Five things startups should know about PR

PR isn’t an elixir

Many startups plow crazy sums of cash into ensuring they get covered by the top media outlets. In some cases, particularly with early stage startups, every cent of a marketing budget goes on PR.

As someone who manages a PR firm, you might be surprised to learn I consider this a mistake.

We’re firm believers that a great PR campaign should form part of a wider marketing strategy, and should dovetail with other initiatives to maximize impact.

In conjunction with an ad campaign, a social strategy, SEO spend (or whatever makes most sense for your startup), you’ll find that various channels amplify each other’s impact, and deliver a significantly better overall bang for your buck.

Don’t sell to the press

A reporter’s job is to tell a story, not to sell your product or service.

You can make their lives a lot easier, and significantly improve your chances of getting great coverage, by giving them the story of your startup or relevant stories related to your company. Make it brief and make it compelling. Don’t give them the sales pitch.

This should apply as much to your media content as to your in-person briefings.

Think about it from a time-poor journalist’s perspective: the companies and products they’re going to cover regularly are those that consistently serve them great editorial angles, not advertorial fluff.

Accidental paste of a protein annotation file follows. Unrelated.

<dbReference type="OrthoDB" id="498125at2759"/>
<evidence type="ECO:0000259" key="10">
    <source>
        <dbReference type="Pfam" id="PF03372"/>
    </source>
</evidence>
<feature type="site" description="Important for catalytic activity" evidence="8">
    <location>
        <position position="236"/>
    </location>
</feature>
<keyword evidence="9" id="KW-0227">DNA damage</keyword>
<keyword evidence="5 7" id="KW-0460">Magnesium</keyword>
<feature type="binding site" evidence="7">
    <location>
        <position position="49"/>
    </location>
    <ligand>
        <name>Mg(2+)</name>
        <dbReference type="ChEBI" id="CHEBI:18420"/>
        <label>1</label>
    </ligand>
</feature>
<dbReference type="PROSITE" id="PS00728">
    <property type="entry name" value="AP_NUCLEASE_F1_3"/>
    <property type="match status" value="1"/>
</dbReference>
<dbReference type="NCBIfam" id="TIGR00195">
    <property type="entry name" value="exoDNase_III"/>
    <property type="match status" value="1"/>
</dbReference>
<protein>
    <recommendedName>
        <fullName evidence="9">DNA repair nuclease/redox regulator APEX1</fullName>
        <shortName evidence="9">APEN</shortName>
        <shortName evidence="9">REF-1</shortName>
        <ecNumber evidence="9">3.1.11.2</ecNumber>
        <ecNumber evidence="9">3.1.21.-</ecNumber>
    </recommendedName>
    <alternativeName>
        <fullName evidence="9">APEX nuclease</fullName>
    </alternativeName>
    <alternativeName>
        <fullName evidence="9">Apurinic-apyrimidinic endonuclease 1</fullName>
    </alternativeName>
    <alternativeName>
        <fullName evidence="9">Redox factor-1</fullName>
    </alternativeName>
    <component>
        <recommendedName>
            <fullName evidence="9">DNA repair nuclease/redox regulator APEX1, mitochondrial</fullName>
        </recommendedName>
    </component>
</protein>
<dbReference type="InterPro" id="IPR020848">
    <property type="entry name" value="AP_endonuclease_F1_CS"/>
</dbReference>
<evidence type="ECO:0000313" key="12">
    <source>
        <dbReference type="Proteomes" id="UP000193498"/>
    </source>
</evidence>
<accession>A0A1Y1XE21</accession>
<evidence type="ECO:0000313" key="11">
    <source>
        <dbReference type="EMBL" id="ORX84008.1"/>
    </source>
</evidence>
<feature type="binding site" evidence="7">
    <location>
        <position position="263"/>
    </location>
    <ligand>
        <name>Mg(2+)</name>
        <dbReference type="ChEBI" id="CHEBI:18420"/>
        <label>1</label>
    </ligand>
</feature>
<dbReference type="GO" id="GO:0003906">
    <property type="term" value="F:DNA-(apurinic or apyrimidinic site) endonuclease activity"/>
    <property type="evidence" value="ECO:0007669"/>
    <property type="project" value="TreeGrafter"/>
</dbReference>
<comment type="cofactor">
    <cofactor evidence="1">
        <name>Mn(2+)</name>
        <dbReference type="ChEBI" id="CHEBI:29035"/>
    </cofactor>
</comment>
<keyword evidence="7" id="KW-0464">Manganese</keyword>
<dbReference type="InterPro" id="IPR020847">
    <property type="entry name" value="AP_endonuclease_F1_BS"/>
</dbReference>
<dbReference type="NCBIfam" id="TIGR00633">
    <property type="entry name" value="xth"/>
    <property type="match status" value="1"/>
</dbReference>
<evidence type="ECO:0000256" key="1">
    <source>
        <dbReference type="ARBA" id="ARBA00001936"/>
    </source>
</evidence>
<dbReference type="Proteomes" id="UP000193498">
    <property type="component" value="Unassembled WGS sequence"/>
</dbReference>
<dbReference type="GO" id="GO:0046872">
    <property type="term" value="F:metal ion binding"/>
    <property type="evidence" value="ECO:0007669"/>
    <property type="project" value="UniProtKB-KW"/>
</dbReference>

PR takes time

It’s true that you can get coverage pretty quickly.

Build a great story, knock-together a punchy press release, pitch it to the right reporter and, with a little luck, you’ll hit the headlines.

But quick coverage wins does not a great PR campaign make.

You’ll get some traffic, you’ll get some attention and you’ll probably get some new users. The light will burn bright for a brief moment, but it will fade fast and you’ll soon be forgotten.

The key to building brand awareness and cementing a market position is consistency and perseverance. The startups you know about are those that are constantly engaging with the press and getting regular exposure in a range of relevant outlets.

PR isn’t a vanity exercise

Every conversation we have about new PR campaigns with current and potential clients starts with a question: What do you want the PR campaign to achieve for your business?

“I want to be in the WSJ and Techcrunch” isn’t a good enough answer.

Every cent you spend on PR should be channeled into delivering media coverage that helps achieve specfic business and marketing objectives.

A better answer would be: “I need the credibility of appearing in a national newspaper like the WSJ, and major tech blog coverage to help put us on the radar of the investment community.”

PR isn’t rocket science

…although many agencies would have you believe otherwise.

For this reason, we regularly urge bootstrapped startups to engage in some PR activities themselves. If you’re smart about it, there’s actually plenty of tactical stuff you can achieve in-house. We’d be happy to give you some pointers on this during one of our monthly WeWork office hours sessions.

PR firms really earn their stripes, and offer huge value, when it comes to developing and delivering strategic campaigns, handling multiple channels and geographies, and engaging with the very highest-tier media outlets.

But not every startup needs this off-the-bat, however. A DIY approach can pay dividends in the very early stages of a startup’s life.

Interested in workspace? Get in touch.